On 19 June 2011, a security breach of the Mt. Gox bitcoin exchange caused the nominal price of a bitcoin to fraudulently drop to one cent on the Mt. Gox exchange, after a hacker allegedly used credentials from a Mt. Gox auditor’s compromised computer to transfer a large number of bitcoins illegally to himself. He used the exchange’s software to sell them all nominally, creating a massive “ask” order at any price. Within minutes the price corrected to its correct user-traded value. Accounts with the equivalent of more than $8,750,000 were affected. In order to prove that Mt. Gox still had control of the coins, the move of 424,242 bitcoins from “cold storage” to a Mt. Gox address was announced beforehand, and executed in Block 132749.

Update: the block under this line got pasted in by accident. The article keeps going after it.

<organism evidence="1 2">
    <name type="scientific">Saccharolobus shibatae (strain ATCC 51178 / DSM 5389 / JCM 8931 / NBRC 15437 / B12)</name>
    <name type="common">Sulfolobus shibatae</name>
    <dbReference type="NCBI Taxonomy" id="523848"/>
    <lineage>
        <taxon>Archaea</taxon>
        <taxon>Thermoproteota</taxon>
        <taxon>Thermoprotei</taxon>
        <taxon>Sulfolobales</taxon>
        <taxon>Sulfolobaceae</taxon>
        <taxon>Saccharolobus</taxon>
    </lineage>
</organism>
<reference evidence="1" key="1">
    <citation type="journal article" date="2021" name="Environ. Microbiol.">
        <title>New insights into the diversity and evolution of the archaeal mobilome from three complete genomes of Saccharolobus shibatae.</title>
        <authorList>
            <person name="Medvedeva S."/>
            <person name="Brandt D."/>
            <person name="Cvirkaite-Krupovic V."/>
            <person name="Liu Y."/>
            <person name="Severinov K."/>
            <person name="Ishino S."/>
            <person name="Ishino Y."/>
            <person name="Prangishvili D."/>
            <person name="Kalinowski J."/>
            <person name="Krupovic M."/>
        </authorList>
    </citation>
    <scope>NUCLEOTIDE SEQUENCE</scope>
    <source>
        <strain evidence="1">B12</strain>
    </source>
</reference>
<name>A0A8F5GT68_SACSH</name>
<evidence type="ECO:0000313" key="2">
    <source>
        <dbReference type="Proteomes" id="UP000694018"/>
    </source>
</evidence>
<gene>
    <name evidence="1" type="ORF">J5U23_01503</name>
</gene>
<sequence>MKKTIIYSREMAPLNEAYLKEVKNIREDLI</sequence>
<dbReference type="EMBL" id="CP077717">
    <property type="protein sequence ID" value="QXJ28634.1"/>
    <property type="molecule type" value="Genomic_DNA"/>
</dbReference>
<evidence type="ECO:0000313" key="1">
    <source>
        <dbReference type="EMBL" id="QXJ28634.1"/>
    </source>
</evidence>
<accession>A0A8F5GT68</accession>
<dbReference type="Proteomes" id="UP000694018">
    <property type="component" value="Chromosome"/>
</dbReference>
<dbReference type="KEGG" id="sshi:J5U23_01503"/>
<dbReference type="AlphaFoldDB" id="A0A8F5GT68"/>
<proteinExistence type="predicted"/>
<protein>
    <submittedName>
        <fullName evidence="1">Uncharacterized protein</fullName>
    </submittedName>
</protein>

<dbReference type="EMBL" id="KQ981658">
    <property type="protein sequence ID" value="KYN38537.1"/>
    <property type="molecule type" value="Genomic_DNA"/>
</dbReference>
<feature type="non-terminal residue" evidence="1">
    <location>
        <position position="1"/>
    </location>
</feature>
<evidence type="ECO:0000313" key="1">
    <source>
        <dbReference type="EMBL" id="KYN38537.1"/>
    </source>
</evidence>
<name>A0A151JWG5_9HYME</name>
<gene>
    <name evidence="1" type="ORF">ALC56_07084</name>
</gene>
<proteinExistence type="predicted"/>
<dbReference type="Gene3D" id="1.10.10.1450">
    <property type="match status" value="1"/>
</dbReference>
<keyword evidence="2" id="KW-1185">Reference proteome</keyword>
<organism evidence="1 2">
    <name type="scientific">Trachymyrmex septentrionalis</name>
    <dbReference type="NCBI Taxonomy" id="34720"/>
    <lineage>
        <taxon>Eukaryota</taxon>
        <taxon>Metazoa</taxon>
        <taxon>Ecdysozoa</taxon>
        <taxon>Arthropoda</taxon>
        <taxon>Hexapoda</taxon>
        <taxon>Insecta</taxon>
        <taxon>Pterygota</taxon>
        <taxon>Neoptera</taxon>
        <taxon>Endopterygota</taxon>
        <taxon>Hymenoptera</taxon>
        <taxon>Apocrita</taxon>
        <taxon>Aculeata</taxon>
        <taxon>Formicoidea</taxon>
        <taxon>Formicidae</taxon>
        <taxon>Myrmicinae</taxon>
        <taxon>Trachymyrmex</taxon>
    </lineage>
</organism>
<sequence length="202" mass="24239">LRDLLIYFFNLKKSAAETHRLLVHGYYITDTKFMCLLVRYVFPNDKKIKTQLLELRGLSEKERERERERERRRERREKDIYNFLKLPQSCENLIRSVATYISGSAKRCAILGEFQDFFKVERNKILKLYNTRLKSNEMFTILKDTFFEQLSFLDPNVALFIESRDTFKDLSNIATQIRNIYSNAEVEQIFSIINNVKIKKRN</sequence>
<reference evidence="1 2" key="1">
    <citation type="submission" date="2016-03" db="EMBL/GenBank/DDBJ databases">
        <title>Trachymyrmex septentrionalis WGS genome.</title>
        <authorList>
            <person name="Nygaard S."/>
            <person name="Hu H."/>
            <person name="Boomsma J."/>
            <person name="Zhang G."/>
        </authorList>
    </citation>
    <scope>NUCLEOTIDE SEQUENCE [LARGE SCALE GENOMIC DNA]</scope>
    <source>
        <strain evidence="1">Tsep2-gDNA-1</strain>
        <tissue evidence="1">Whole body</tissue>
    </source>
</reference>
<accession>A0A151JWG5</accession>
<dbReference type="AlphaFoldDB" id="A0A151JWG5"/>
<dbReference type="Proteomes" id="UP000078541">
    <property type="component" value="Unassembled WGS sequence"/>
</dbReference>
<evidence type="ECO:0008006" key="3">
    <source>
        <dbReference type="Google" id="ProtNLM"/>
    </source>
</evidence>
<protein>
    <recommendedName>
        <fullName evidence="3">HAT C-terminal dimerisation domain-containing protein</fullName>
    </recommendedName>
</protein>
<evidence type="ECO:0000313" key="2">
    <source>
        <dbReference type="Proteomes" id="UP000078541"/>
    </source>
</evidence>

In October 2011, about two dozen transactions appeared in the block chain (Block 150951) that sent a total of 2,609 BTC to invalid addresses. As no private key could ever be assigned to them, these bitcoins were effectively lost. While the standard client would check for such an error and reject the transactions, nodes on the network would not, exposing a weakness in the protocol.